FAA Selects Unmanned Aircraft Systems Test Sites; Regulatory Questions Remain

    29 January 2014

    FAA Action

    On December 30, the Federal Aviation Administration (FAA) announced that it has selected six public entities to serve as research and testing sites for unmanned aircraft systems (UAS). In selecting the sites from 25 nationwide applicants, the FAA considered geographic and climactic diversity, existing ground infrastructure, the type of research that would be conducted, and the experience of the applicants. 

    The sites and their intended areas of focus are:

    • University of Alaska - standards for safety of UAS operations, unmanned aircraft categories, monitoring, and navigation;
    • State of Nevada - operator standards and certification requirements, evolution of air traffic control procedures;
    • New York’s Griffiss International Airport - test, evaluation, verification, and validation processes for safety oversight, as well as sense and avoid capabilities;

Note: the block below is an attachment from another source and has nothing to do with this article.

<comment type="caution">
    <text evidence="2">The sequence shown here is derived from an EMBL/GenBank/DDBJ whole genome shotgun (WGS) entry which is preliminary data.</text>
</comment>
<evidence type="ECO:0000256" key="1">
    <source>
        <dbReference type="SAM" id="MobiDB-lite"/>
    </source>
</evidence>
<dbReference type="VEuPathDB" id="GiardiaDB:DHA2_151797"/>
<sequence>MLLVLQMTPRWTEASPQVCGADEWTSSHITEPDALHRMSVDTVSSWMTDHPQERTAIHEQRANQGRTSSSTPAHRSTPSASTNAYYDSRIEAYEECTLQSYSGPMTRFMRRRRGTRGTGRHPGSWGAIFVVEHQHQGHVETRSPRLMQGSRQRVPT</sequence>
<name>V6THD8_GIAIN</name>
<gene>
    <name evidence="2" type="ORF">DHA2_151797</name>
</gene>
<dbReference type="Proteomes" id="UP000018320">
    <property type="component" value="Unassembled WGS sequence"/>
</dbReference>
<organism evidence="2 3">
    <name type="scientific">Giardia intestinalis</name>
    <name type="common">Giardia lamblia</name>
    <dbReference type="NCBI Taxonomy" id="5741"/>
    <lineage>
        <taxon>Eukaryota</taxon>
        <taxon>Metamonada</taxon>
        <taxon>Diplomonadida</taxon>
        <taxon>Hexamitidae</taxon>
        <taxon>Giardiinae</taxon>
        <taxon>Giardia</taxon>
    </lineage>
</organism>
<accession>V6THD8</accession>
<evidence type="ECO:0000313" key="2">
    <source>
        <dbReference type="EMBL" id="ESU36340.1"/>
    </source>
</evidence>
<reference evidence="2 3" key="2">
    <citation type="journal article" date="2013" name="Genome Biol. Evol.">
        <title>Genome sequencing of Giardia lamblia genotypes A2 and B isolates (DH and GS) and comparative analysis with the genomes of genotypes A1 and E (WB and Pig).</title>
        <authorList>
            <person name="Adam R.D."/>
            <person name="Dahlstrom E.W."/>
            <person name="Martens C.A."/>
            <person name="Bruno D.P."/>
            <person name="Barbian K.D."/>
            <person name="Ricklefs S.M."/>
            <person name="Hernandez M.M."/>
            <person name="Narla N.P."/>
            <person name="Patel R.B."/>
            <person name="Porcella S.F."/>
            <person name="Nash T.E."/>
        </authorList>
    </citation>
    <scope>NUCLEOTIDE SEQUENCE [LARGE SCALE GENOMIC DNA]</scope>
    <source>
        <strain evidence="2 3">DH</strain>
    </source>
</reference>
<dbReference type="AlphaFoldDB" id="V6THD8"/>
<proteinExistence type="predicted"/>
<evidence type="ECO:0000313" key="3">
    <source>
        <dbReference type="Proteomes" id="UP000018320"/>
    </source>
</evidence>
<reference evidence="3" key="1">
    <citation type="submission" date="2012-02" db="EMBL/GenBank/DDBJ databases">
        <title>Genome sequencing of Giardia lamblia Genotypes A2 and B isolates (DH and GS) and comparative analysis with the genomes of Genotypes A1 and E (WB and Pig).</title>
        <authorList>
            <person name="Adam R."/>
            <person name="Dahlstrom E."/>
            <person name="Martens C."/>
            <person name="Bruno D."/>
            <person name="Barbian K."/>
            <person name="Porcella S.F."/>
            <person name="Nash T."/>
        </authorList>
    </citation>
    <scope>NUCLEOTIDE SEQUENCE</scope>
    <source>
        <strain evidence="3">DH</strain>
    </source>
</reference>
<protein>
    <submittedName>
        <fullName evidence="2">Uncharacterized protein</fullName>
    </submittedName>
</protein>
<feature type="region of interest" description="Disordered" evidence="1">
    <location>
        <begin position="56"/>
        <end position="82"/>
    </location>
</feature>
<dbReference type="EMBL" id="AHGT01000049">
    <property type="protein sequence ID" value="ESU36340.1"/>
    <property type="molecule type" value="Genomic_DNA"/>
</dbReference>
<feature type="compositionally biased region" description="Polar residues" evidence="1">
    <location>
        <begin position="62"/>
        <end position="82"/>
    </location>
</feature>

• North Dakota Department of Commerce - human factors research, essential data, and high reliability link technology;
    • Texas A&M University Corpus Christi - protocols and procedures for airworthiness testing; and
    • Virginia Polytechnic Institute and State University - UAS failure mode testing, operational and technical risk areas.

    These sites will not immediately allow commercial and civil unmanned UAS to enter the national airspace, but rather will provide the FAA with the data necessary in order to develop regulations and operational standards. In addition to safety and privacy concerns, the FAA will focus on the following operational issues: ensuring UAS can detect and avoid other aircraft; ensuring UAS will operate safely if unlinked from the pilot; and developing pilot training requirements. The FAA expects to issue a proposed rule regarding commercial and civil use of small UAS by November 2014.